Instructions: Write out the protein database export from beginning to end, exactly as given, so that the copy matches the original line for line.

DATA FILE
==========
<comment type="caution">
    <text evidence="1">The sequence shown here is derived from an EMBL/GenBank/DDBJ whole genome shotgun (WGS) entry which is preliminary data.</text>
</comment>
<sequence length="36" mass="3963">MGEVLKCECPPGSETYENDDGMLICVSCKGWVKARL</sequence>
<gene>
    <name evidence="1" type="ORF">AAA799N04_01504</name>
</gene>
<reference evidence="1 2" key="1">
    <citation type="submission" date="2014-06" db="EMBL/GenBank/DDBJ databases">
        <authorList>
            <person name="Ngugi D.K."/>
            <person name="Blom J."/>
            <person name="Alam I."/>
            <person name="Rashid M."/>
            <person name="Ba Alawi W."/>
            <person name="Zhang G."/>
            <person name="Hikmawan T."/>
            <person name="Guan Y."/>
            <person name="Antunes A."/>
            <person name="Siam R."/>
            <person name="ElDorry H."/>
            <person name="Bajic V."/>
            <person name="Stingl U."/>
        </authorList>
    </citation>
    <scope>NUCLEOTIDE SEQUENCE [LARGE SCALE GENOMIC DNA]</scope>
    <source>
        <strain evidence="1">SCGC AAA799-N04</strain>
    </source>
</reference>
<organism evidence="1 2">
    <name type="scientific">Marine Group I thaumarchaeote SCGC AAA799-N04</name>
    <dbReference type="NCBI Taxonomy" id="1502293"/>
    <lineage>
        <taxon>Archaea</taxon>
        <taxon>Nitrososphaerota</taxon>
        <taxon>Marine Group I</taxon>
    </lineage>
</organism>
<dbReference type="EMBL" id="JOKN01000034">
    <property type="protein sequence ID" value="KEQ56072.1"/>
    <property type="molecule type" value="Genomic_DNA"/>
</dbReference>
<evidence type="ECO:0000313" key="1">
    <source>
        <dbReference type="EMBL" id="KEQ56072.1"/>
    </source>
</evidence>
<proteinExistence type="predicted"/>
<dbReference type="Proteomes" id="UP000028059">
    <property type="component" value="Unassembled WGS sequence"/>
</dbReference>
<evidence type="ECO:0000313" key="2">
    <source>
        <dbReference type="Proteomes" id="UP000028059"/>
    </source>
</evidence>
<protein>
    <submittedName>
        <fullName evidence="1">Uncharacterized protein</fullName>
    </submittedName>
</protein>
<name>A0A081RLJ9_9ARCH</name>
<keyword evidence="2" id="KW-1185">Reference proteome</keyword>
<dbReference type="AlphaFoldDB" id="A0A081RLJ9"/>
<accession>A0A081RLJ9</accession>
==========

<comment type="caution">
    <text evidence="1">The sequence shown here is derived from an EMBL/GenBank/DDBJ whole genome shotgun (WGS) entry which is preliminary data.</text>
</comment>
<sequence length="36" mass="3963">MGEVLKCECPPGSETYENDDGMLICVSCKGWVKARL</sequence>
<gene>
    <name evidence="1" type="ORF">AAA799N04_01504</name>
</gene>
<reference evidence="1 2" key="1">
    <citation type="submission" date="2014-06" db="EMBL/GenBank/DDBJ databases">
        <authorList>
            <person name="Ngugi D.K."/>
            <person name="Blom J."/>
            <person name="Alam I."/>
            <person name="Rashid M."/>
            <person name="Ba Alawi W."/>
            <person name="Zhang G."/>
            <person name="Hikmawan T."/>
            <person name="Guan Y."/>
            <person name="Antunes A."/>
            <person name="Siam R."/>
            <person name="ElDorry H."/>
            <person name="Bajic V."/>
            <person name="Stingl U."/>
        </authorList>
    </citation>
    <scope>NUCLEOTIDE SEQUENCE [LARGE SCALE GENOMIC DNA]</scope>
    <source>
        <strain evidence="1">SCGC AAA799-N04</strain>
    </source>
</reference>
<organism evidence="1 2">
    <name type="scientific">Marine Group I thaumarchaeote SCGC AAA799-N04</name>
    <dbReference type="NCBI Taxonomy" id="1502293"/>
    <lineage>
        <taxon>Archaea</taxon>
        <taxon>Nitrososphaerota</taxon>
        <taxon>Marine Group I</taxon>
    </lineage>
</organism>
<dbReference type="EMBL" id="JOKN01000034">
    <property type="protein sequence ID" value="KEQ56072.1"/>
    <property type="molecule type" value="Genomic_DNA"/>
</dbReference>
<evidence type="ECO:0000313" key="1">
    <source>
        <dbReference type="EMBL" id="KEQ56072.1"/>
    </source>
</evidence>
<proteinExistence type="predicted"/>
<dbReference type="Proteomes" id="UP000028059">
    <property type="component" value="Unassembled WGS sequence"/>
</dbReference>
<evidence type="ECO:0000313" key="2">
    <source>
        <dbReference type="Proteomes" id="UP000028059"/>
    </source>
</evidence>
<protein>
    <submittedName>
        <fullName evidence="1">Uncharacterized protein</fullName>
    </submittedName>
</protein>
<name>A0A081RLJ9_9ARCH</name>
<keyword evidence="2" id="KW-1185">Reference proteome</keyword>
<dbReference type="AlphaFoldDB" id="A0A081RLJ9"/>
<accession>A0A081RLJ9</accession>